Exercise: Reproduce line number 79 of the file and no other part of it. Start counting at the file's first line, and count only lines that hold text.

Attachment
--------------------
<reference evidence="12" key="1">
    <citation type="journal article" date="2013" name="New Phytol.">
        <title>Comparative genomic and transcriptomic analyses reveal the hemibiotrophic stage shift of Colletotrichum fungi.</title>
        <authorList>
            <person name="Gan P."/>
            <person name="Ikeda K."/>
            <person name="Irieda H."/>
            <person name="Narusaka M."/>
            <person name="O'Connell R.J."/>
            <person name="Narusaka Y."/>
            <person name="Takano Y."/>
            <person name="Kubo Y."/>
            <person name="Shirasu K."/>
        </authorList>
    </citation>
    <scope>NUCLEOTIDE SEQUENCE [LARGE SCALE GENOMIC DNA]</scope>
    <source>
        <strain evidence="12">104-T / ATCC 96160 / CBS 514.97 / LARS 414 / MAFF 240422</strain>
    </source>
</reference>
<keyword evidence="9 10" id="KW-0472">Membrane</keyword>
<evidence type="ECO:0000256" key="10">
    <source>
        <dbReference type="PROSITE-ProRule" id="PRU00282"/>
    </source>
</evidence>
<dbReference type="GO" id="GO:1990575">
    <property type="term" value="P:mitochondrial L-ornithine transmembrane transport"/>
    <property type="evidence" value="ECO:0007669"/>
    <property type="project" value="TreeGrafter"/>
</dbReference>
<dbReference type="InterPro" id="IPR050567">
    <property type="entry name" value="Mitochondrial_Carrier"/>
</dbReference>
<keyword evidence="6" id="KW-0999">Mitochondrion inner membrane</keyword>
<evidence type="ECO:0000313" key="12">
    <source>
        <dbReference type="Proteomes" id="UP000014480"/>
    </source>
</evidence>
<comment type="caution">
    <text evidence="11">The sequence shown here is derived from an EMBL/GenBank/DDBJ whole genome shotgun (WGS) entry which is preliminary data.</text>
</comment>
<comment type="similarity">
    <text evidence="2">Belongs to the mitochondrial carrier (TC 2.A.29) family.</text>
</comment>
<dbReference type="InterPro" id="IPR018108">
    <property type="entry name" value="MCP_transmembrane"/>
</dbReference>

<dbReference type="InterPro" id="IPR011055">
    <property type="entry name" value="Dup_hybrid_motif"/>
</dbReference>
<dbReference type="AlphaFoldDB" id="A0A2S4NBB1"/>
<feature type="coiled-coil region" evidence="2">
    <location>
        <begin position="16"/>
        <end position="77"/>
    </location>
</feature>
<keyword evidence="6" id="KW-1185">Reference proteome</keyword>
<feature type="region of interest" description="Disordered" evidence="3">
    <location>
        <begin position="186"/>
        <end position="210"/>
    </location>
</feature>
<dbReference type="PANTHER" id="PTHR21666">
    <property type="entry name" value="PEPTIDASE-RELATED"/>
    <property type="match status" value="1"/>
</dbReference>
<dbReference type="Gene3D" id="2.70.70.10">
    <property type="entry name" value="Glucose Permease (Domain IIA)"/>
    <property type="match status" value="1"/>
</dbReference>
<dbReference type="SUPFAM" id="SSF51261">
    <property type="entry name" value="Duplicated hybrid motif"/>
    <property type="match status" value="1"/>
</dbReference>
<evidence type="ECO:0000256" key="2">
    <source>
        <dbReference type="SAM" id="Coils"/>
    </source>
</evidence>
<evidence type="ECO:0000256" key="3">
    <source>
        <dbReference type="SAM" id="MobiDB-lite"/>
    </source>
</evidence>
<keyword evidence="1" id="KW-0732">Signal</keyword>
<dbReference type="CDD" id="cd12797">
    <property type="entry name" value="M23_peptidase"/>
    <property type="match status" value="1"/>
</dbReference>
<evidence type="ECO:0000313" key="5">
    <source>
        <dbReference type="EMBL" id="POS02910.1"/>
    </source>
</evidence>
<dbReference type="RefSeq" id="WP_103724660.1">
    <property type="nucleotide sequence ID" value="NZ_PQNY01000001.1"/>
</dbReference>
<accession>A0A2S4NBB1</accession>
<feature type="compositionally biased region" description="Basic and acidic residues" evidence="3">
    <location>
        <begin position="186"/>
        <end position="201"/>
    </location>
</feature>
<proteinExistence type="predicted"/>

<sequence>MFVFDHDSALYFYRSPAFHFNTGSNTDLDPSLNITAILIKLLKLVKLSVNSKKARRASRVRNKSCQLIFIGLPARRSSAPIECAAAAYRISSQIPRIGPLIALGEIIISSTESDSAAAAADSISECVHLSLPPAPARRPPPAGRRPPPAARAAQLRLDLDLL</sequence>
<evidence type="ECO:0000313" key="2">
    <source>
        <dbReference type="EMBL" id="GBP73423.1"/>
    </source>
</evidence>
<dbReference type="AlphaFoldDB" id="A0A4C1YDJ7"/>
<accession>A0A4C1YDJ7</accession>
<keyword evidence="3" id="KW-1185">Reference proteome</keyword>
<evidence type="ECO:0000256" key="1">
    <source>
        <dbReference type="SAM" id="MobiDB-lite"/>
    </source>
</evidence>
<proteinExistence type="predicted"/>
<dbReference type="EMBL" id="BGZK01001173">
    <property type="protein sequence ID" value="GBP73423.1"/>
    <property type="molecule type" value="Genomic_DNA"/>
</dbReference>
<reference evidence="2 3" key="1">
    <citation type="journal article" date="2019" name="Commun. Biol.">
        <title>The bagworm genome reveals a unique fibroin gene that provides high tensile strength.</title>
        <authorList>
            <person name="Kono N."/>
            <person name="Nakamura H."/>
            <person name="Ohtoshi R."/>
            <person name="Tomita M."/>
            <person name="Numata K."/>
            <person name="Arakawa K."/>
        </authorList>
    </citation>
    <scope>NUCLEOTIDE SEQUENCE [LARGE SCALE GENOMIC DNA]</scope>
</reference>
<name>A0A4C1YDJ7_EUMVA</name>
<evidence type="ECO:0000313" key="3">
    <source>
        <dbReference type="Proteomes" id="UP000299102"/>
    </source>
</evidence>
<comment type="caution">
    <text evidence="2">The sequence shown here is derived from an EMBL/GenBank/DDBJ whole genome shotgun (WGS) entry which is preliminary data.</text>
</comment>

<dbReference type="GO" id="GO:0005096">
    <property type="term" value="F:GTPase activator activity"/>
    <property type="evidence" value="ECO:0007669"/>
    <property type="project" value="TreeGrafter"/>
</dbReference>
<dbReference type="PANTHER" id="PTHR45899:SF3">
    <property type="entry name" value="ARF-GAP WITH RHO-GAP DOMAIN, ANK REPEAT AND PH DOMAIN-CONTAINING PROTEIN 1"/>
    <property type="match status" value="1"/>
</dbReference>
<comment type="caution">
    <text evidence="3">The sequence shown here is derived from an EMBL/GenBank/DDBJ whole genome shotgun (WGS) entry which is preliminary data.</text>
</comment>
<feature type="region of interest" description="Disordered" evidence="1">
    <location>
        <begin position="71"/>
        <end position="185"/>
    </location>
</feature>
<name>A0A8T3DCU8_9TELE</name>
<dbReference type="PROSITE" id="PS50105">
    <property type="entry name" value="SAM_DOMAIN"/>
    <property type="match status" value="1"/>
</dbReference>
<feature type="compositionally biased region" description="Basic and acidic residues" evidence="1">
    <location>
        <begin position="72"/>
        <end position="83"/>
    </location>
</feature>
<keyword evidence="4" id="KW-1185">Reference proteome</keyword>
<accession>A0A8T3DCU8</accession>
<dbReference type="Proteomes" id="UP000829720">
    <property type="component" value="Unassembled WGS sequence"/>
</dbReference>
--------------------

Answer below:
<evidence type="ECO:0000256" key="2">